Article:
“You see, whilst she does seem to be a lover, she wasn’t exactly hiding her name. “Petal” suggests that her name is something like a flower. Rose, or Lily, or something like that. And then there’s the point of them announcing their love. I think that means Mr. Jacobson is with someone else, and this “petal” is his mistress.

“Therefore, something getting in the way suggests Mr. Jacobson’s partner finding out. And that is why I think Mr. Jacobson was murdered by his official partner. So we need to find “petal” and ask her who she was.”

I nodded in understanding, realising that what Westby said made perfect sense. But I was aware that finding Mr. Jacobson’s “petal” would probably be a rather difficult task, as would finding his partner. As these thoughts went through my head, I remembered Westby’s theory about the killer being a witch, and brought this up.

“Do you still think his killer is a witch?”

Westby nodded, but did not say anything for a short time. We just stood in the living room, looking at each other. Finally, he cracked a smile. “How fast did you climb the stairs?” he asked.


“When you got up here, you seemed slightly out of breath, suggesting you ran up the stairs. If your leg was truly damaged, you wouldn’t have been able to run up the stairs so fast,” he explained, still smiling. He paced to the window, looked down, sighed, and closed it. Turning to face me again he drew the curtains.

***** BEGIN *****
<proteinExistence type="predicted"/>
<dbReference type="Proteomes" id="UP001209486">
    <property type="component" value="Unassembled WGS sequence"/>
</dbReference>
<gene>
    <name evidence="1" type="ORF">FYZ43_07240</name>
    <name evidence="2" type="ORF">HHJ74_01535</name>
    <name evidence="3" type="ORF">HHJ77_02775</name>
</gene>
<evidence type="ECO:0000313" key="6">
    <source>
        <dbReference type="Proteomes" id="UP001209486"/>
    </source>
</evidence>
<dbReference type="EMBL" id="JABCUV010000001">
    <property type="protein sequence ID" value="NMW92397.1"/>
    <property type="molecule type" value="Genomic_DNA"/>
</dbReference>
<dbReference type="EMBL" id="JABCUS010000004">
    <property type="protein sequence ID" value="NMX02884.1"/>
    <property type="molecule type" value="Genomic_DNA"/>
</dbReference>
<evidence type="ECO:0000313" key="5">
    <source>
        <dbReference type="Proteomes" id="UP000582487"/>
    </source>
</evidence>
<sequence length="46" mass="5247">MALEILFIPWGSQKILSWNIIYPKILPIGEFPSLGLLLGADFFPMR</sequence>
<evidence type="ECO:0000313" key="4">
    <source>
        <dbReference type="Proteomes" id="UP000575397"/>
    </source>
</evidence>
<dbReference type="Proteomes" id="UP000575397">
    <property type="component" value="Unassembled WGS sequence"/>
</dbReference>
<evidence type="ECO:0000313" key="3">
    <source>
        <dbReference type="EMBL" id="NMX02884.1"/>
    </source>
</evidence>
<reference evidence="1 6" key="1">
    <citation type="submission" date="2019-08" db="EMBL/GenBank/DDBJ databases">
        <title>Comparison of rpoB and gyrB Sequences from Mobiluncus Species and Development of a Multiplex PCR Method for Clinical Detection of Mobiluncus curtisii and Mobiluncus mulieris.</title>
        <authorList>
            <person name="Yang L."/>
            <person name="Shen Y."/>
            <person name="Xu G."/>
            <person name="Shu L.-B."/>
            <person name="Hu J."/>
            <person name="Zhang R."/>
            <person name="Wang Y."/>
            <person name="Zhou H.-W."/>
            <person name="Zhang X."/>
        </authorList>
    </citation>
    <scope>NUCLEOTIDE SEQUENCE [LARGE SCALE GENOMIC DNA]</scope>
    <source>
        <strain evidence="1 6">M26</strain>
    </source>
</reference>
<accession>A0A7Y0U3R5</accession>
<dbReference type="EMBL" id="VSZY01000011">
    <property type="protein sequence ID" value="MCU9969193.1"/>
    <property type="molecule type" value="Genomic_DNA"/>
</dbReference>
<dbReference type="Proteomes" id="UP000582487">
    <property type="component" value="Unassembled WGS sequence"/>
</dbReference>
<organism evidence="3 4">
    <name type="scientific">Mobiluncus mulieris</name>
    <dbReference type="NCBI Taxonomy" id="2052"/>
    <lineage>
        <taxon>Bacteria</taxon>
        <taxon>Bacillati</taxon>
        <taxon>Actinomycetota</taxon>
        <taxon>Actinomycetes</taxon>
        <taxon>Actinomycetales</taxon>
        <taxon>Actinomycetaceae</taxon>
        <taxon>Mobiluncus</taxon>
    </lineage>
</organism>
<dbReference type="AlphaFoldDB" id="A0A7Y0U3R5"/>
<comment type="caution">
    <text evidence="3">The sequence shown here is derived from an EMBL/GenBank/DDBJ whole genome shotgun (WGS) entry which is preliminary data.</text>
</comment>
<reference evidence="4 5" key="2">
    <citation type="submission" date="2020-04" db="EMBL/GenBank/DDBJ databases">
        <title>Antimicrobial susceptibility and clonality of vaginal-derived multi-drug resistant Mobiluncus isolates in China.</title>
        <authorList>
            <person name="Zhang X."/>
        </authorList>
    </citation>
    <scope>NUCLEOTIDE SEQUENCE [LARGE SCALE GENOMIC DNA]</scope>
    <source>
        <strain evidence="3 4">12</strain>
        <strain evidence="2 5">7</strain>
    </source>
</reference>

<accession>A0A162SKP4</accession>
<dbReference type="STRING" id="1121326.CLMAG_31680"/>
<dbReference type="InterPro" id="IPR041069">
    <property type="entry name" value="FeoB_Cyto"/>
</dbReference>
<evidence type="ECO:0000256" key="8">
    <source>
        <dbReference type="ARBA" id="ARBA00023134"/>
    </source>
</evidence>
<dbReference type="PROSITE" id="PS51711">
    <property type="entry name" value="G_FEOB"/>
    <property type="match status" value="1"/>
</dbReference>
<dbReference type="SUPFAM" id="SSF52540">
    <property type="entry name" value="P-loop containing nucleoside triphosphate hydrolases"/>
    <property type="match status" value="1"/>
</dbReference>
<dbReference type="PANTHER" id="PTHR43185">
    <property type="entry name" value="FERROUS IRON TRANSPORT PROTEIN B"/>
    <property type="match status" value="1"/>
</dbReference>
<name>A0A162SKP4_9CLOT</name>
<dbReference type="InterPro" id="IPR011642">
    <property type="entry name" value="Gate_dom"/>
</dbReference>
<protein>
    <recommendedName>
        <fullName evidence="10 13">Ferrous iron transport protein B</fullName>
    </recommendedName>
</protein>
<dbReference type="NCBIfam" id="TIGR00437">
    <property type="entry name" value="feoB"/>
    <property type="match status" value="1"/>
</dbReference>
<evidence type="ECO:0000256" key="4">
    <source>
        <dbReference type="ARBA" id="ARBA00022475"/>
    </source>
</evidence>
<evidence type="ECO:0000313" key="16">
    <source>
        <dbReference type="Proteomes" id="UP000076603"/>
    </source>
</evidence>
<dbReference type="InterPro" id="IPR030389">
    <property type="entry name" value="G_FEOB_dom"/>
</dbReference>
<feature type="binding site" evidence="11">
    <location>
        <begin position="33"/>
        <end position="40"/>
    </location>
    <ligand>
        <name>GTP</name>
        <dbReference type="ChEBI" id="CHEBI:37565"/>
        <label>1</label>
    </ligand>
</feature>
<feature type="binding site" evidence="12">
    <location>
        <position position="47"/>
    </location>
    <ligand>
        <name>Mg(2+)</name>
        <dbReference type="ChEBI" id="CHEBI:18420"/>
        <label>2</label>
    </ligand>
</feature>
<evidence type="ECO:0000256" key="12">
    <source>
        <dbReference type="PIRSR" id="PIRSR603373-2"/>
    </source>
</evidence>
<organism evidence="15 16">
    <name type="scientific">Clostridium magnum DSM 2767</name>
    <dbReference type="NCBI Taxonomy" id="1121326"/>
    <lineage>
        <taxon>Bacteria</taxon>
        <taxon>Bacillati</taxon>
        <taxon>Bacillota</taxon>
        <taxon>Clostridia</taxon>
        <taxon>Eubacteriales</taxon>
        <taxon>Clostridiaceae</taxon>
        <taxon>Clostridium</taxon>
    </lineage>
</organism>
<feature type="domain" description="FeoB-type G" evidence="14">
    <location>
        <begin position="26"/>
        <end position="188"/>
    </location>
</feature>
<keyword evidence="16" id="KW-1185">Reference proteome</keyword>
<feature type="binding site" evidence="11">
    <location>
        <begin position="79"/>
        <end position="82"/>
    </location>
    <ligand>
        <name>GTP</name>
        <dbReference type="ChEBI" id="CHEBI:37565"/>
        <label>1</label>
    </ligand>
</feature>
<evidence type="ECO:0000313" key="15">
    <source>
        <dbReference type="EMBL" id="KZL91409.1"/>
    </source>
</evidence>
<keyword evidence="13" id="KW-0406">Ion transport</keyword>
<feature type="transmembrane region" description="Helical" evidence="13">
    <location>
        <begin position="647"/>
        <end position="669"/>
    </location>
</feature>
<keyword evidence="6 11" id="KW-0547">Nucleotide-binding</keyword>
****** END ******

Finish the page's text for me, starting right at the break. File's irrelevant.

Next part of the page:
“Adrenaline,” I said, unconvincingly. I had a feeling Westby was finally presenting the evidence I had mistakenly asked for.

“And why did you have an adrenaline rush? You weren’t in danger, were you?”

“I thought you were,” I replied.

Westby laughed. “Me? In danger? What would give you that idea?”

“I heard thudding and the sound of metal hitting metal.” I frowned. “What happened?”

“Nothing at all,” Westby replied, pacing. There was a dull clink, and he seemed to kick something away, but I did not ask, as I was aware I would get no answer.

“We need to get our hands on Mr. Jacobson’s laptop,” Westby said, suddenly. “There’ll be a record of messages from his official partner, and his “petal”. If we’re lucky, we’ll find out the identity of one, or both.”

“If we find out both, do we just go for the official partner?” I asked.

Westby faced me and grinned. “No. We ask “petal” questions first. I’ve planned this out, and we’re following the plan.”

I nodded, perplexed. He actually planned out a case? He was an odd man, especially if he was against changing his plans. But I suppose I had been warned, though not necessarily to this extent. Was there anything else he didn’t tell me?

“What’s time, George?” he asked.

“I don’t know. I don’t have a watch,” I replied frustratedly. “And I’m guessing we have no food, still.”

“Go and look,” Westby replied, sitting in his chair and picking up a newspaper.

I sighed and went through to the kitchen. Upon opening the fridge I found it had been stocked with some fruit, cheese and canned meat. Sitting on a plate was an analogue watch with a post-it note underneath. It read:

“Here’s a watch. For time-keeping.”

“Thank you, Westby!” I called through. I grabbed an apple and bit into it. It was good to finally have food.